The so-called energy crisis produced renewed interest in national self-sufficiency in energy production, a new look at "unconventional" energy sources such as oil shale, tar sands, and coal gasification and liquefaction, and a spate of governmental initiatives to encourage development. The northeast section of Utah (the Uintah Basin) is a part of the rich oil shale belt, and with the government leasing of two prototype sites on the White River known as Ua and Ub, it was believed by many people that oil shale development was imminent. Studies were made of the water needs of an oil shale industry and agricultural producers became threatened because they are the big users of water in the area. This study assesses the water situation in the Uintah Basin and explores the likely effects of development of the prototype lease sites on agriculture. The study consists of two parts: (1) An analysis of the current water demand-supply situation in the area and the projected impact of oil shale development with particular emphasis on agriculture, and (2) an analysis of the effects on farm production decisions of increasing the variability of water deliveries resulting from water transfers. The first part deals generally with the quantities of water available for agricultural production while the second deals with issues that arise when the variability of those quantities is increased even if the annual quantity of irrigation water available is unaffected. This study was financed by a grant from the Office of Water Research and Technology under its Title I Allotment Program. Gardner and Tew were responsible for Part I dealing with the current demand supply situation and Lyon wrote Part II on . the effects of increasing the variability of water supplies to irrigators.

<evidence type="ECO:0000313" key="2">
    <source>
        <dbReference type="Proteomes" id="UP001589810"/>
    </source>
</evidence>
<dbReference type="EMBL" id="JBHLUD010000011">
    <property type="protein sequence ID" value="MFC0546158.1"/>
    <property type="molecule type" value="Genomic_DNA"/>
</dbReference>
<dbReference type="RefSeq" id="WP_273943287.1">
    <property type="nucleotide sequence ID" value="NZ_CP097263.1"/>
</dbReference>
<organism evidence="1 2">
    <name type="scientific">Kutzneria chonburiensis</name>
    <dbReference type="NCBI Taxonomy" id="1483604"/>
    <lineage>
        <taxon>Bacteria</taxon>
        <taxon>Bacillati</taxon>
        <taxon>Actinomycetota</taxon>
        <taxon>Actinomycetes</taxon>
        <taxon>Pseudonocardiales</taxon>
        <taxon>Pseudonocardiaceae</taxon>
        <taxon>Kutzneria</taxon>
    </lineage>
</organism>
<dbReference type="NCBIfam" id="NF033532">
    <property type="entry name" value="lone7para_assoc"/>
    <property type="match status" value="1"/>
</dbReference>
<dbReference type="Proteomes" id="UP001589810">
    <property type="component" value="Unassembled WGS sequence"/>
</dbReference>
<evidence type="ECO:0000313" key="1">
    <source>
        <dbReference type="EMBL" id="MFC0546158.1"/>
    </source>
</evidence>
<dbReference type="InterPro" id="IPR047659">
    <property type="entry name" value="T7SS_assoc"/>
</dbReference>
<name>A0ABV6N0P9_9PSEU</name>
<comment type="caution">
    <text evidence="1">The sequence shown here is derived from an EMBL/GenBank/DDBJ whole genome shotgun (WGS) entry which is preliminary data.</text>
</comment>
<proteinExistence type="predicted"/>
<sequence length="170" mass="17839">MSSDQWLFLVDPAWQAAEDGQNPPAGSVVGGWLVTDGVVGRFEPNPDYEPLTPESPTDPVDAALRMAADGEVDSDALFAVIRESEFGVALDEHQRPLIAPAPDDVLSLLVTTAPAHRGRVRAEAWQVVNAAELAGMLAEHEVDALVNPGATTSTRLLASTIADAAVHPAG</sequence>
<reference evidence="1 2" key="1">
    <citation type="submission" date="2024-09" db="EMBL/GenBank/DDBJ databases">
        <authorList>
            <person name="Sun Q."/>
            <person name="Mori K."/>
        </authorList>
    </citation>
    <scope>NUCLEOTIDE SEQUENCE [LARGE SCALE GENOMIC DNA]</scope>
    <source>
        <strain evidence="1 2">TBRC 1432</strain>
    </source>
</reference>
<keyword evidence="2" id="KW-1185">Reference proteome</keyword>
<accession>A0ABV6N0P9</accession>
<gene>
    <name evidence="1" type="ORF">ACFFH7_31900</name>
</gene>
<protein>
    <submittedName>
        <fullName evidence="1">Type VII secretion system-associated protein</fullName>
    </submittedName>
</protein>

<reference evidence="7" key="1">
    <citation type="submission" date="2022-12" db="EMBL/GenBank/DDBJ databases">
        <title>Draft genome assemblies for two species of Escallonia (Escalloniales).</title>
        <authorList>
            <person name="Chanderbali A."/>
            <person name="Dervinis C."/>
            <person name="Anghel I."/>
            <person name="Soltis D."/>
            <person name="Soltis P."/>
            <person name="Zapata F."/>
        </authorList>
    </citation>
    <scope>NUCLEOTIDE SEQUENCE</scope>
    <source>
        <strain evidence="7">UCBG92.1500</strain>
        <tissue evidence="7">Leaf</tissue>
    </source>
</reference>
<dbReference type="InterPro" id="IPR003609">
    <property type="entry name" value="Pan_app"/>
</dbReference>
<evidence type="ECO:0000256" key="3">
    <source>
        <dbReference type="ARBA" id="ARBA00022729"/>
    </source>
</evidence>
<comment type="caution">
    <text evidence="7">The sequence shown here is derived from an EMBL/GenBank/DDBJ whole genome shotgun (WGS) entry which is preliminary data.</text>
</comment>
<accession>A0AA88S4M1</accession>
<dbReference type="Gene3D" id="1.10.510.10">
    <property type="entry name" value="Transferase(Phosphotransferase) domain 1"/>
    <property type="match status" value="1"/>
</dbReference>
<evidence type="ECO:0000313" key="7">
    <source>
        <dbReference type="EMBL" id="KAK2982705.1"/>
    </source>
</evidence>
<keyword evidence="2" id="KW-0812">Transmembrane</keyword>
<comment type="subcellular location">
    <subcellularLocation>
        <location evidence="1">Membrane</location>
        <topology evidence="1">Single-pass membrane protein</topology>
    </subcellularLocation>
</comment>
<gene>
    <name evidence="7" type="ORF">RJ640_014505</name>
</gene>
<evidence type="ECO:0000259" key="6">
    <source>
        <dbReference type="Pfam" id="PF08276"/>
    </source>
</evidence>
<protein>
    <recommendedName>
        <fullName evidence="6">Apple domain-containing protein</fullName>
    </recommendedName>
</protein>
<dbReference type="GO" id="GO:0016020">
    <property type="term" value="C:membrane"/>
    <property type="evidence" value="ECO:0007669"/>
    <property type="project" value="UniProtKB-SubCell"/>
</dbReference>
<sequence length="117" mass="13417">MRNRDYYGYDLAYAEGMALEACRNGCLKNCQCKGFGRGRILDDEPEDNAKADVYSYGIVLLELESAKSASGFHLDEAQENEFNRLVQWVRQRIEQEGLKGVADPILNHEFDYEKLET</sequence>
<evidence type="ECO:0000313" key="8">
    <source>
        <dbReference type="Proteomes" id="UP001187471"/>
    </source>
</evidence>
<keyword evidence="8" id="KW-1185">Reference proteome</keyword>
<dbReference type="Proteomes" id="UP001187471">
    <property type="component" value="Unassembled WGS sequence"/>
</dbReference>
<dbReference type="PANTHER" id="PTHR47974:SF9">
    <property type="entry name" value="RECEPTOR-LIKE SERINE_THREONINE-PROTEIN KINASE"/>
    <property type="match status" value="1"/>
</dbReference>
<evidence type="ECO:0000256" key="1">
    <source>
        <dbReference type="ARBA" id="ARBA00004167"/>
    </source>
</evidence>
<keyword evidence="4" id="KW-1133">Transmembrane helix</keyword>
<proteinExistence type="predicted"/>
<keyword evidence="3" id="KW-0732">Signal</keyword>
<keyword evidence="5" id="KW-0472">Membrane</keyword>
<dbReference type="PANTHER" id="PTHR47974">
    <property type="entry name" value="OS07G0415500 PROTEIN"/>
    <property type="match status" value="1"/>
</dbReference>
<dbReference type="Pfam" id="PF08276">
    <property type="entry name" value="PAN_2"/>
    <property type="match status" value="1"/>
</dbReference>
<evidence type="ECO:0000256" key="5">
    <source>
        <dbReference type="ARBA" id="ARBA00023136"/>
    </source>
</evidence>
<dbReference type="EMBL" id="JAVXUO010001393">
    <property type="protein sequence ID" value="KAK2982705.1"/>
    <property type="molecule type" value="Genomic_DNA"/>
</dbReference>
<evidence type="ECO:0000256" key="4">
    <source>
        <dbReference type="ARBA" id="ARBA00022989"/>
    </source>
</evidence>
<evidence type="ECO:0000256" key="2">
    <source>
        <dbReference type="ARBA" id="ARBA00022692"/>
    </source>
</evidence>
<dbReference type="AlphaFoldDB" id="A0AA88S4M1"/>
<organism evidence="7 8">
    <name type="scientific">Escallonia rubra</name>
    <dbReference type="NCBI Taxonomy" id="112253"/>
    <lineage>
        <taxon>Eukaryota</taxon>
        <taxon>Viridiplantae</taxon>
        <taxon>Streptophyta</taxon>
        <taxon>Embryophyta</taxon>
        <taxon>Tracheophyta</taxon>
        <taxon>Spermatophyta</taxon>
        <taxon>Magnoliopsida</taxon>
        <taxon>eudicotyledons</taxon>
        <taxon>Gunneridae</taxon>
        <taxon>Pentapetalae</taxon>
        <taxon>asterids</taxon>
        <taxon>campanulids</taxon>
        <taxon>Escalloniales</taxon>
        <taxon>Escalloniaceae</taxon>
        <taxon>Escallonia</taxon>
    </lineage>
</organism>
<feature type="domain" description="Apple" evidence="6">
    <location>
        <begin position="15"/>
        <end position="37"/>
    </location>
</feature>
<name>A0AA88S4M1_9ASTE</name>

Gardner, B. Delworth; Lyon, Kenneth S.; and Tew, Roger O., "The Effects on Agriculture in Utah of Water Transfers to Oil Shale Development" (1976). Reports. Paper 467.